- Because salamanders depend on the environment to regulate their body temperature, they tend to be slow and sluggish at night when the temperatures are cooler.
When the sun comes up, they need to soak up the heat before they can get more active.
- Another disadvantage is that salamanders can not survive in climates where the temperatures are constantly cold – Since salamanders need external heat sources, cold climates with constant low temperatures are too hostile for them to live in.
They are restricted to warmer regions of the world, where they can soak up heat from the environment.
How Salamanders Survive Extreme Temperatures
Exposure to extreme temperatures can be harmful to any animal, whether cold or warm-blooded. For cold-blooded animals, this risk of injury or death is even greater because their body temperature is dependent on the temperature of the environment they are in.
For this reason, salamanders have adapted to cope with both cold and extreme heat.
To deal with cold winter temperatures, salamanders migrate to overwintering sites that insulate and protect them from the cold.
Terrestrial salamanders may overwinter in underground burrows, deep cracks in rocks/logs, or deep in leaf litter. Aquatic salamanders, on the other hand, may overwinter at the bottom of ponds where the temperatures are warmer.
When the temperature drops, the salamanders enter a state of torpor where their metabolism drops by up to 95 percent. This allows them to survive without food all winter long, so they do not have to go out to forage for food in the bitter cold.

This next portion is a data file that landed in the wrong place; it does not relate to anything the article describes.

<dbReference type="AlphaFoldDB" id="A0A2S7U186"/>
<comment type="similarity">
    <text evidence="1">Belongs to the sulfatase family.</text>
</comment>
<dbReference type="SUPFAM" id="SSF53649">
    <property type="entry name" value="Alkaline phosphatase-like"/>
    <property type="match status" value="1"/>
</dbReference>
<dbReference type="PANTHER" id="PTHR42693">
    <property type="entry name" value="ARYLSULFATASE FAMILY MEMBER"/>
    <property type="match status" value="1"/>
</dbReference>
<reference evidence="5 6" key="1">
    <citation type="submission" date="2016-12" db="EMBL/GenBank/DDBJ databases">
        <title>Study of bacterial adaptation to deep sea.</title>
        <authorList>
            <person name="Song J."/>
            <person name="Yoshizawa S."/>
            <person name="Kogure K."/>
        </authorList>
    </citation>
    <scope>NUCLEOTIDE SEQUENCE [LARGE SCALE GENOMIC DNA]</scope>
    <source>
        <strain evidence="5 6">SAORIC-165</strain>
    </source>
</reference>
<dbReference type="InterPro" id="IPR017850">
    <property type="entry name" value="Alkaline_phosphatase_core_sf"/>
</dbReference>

In the summer when the temperatures rise, terrestrial salamanders will keep cool by spending most of their time in burrows and over natural cover near streams and other water bodies. They mainly come out at night to feed when the temperatures are cooler.
Aquatic salamanders simply move to areas to cooler areas of the water. This helps them avoid the heat and keep their body at optimal temperatures.
Can Salamanders Freeze or Overheat to Death?
If the temperatures drop and remain cold for extended periods, most salamanders can freeze to death. However, some salamanders, most notably the Siberian salamander, can “freeze up” and survive temperatures as low as -50°F (-58°C).
They can stay in this “frozen” state for several years, and still, come to life and walk off when thawed out.
When the temperature rises and a salamander can not move to a cool area, it can overheat and be killed or injured. However, it is important that overheating does not harm the salamander immediately. The salamander is only harmed if it is exposed to high temperatures for a long period.
Frequently Asked Questions
Question: Are all Amphibians Cold-Blooded?
Answer: All amphibians are ectothermic (cold-blooded). This need to move and balance between the sun and the shade to regulate their internal body temperature.
Question: Do Salamanders Like Hot or Cold Temperatures?
Answer: Most salamanders do best at warm temperatures ranging from 59°F to 70°F (15°C to 21°C). However, they will also thrive at higher temperatures of up to 80°F (27°C).
Salamanders are ectothermic animals. However, this does not mean they have “cold blood”. It simply means that they can not generate their internal body heat, so they rely on external heat sources to regulate their body temperature.
During the day, they spend most of their time hiding under rocks, logs, fallen leaves, and other debris in their environment to escape the heat. When the winter comes, they migrate to overwintering sites to protect themselves from the cold.